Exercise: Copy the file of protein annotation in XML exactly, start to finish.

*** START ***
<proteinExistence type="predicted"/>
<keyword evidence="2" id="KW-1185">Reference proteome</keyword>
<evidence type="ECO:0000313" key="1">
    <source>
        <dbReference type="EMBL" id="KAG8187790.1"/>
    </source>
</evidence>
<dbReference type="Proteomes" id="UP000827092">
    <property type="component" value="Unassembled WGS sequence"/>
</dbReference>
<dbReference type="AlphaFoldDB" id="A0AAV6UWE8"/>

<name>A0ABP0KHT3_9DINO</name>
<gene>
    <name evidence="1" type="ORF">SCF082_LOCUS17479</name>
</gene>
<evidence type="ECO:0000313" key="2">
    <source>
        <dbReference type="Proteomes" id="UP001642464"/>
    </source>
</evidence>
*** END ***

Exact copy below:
<proteinExistence type="predicted"/>
<keyword evidence="2" id="KW-1185">Reference proteome</keyword>
<evidence type="ECO:0000313" key="1">
    <source>
        <dbReference type="EMBL" id="KAG8187790.1"/>
    </source>
</evidence>
<dbReference type="Proteomes" id="UP000827092">
    <property type="component" value="Unassembled WGS sequence"/>
</dbReference>
<dbReference type="AlphaFoldDB" id="A0AAV6UWE8"/>

<name>A0ABP0KHT3_9DINO</name>
<gene>
    <name evidence="1" type="ORF">SCF082_LOCUS17479</name>
</gene>
<evidence type="ECO:0000313" key="2">
    <source>
        <dbReference type="Proteomes" id="UP001642464"/>
    </source>
</evidence>